Overview: OSHA performs workplace safety inspections in order to ensure employer compliance.
When OSHA does inspect a workplace, it will show up unannounced, except under limited circumstances. The employer has the right to request that the agency get a warrant, to see the inspectors' credentials and to be told the reason for the inspection.
An OSHA inspection will consist of an opening conference, a walk-around and then a closing conference. The employer and the employees each have the right to have a representative present during the inspection. Citations will not be issued that day, but during the closing conference, the OSHA inspector might mention some of the areas of concern where citations will likely be issued later.
Author: Melissa Gonzalez Boyce, JD, Legal Editor
Fisher Phillips employment attorney Ed Foulke, a former head of the Occupational Safety and Health Administration, takes an in-depth look at OSHA's new reporting rules. The rules place additional requirements on employers, and Foulke reviews the changes.
This briefing for supervisors examines best practices for handing an Occupational Safety and Health Administration (OSHA) inspection.
This How To details the steps an employer should take to handle an OSHA inspection in the workplace.
An employer may use this checklist to ensure they are prepared for an OSHA inspection. OSHA rarely notifies employers before conducting an inspection, and as such knowing what to expect can ease the process and help employers become better prepared.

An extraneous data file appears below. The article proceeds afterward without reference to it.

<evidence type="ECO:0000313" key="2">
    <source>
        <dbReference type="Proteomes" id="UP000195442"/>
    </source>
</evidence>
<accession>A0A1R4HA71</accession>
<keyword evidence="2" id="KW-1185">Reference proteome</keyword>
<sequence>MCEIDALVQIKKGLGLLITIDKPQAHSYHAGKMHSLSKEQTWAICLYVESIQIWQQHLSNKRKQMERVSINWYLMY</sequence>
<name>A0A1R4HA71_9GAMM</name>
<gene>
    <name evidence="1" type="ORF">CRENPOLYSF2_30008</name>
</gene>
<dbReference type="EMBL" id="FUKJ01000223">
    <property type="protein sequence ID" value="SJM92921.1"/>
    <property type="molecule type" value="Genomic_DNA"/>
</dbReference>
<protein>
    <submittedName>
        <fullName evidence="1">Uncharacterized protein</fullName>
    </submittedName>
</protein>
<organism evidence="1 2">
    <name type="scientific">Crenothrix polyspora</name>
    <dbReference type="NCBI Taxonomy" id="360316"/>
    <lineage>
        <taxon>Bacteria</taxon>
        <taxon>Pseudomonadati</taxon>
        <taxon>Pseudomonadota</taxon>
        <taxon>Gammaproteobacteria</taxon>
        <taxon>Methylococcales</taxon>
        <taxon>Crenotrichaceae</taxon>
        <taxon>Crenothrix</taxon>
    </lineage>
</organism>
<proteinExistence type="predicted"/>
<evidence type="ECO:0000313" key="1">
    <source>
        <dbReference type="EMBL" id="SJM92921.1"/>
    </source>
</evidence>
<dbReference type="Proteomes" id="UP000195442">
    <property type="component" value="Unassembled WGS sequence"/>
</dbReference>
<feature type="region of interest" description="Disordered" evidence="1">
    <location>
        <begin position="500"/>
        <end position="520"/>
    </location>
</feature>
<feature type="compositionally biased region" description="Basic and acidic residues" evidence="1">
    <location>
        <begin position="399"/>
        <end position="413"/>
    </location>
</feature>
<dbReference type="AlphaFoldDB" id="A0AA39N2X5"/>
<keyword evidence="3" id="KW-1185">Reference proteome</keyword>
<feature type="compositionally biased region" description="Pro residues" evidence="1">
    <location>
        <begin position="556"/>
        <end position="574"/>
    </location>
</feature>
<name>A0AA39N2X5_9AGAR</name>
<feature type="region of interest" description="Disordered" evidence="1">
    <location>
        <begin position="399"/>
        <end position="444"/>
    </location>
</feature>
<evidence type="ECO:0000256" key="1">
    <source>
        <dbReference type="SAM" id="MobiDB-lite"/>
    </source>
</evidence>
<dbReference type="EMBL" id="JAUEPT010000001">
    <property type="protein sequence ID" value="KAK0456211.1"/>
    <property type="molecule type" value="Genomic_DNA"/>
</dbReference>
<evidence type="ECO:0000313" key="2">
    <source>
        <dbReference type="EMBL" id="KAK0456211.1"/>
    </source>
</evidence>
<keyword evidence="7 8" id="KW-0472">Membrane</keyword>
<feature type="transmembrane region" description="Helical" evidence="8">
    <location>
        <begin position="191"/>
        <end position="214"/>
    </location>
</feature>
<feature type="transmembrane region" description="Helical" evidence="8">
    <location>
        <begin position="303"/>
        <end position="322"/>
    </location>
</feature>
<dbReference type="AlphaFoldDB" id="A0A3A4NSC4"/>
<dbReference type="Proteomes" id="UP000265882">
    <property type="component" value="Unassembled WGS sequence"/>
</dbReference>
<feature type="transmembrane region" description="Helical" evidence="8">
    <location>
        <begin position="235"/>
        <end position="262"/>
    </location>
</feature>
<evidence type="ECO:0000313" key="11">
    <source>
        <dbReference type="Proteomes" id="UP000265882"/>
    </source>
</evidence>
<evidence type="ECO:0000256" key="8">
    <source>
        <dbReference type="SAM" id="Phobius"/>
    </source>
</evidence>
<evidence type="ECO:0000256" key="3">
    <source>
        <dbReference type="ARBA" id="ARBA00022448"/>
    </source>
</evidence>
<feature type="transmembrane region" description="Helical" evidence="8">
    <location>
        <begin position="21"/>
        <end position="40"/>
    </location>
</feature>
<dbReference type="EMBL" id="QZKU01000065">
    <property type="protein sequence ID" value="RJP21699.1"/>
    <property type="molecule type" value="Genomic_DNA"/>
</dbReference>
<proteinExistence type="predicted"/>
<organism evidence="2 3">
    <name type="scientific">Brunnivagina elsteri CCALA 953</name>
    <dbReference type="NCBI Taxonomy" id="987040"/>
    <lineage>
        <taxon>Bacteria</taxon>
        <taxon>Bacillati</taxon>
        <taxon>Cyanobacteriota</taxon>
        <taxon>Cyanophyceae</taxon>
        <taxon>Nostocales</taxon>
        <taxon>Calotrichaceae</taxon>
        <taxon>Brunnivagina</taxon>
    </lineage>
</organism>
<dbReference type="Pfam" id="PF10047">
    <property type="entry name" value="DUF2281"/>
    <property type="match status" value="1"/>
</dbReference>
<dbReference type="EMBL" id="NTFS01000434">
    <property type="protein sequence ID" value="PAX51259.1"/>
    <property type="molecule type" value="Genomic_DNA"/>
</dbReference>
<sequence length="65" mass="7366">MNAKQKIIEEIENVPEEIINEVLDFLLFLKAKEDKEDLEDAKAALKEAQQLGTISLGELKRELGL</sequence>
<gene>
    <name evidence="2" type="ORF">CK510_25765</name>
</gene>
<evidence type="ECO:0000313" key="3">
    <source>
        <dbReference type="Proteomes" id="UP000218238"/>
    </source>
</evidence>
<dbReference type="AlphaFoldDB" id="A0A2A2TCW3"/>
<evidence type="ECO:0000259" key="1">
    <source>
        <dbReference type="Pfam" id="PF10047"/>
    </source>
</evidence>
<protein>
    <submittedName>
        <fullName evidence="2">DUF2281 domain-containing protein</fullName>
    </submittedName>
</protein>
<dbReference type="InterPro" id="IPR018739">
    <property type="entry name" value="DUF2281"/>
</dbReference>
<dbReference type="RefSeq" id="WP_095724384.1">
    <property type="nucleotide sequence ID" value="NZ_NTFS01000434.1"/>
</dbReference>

An employer may use this letter to notify OSHA when contesting a part of a, or an entire, citation. Employers must send this letter within 15 days of receiving a citation to avoid losing the right to contest.
An employer may use this checklist to ensure that proper action is taken after receiving a citation from the Occupational Safety and Health Administration (OSHA). Properly reading and reacting to an OSHA citation is critical to being in compliance with OSHA regulations.
An employer may use this letter after an OSHA inspector determines that a violation exists and the employer fixes the violation to provide abatement documentation to the agency indicating the date and method of abatement and a statement that affected employees and their representatives have been informed of the abatement.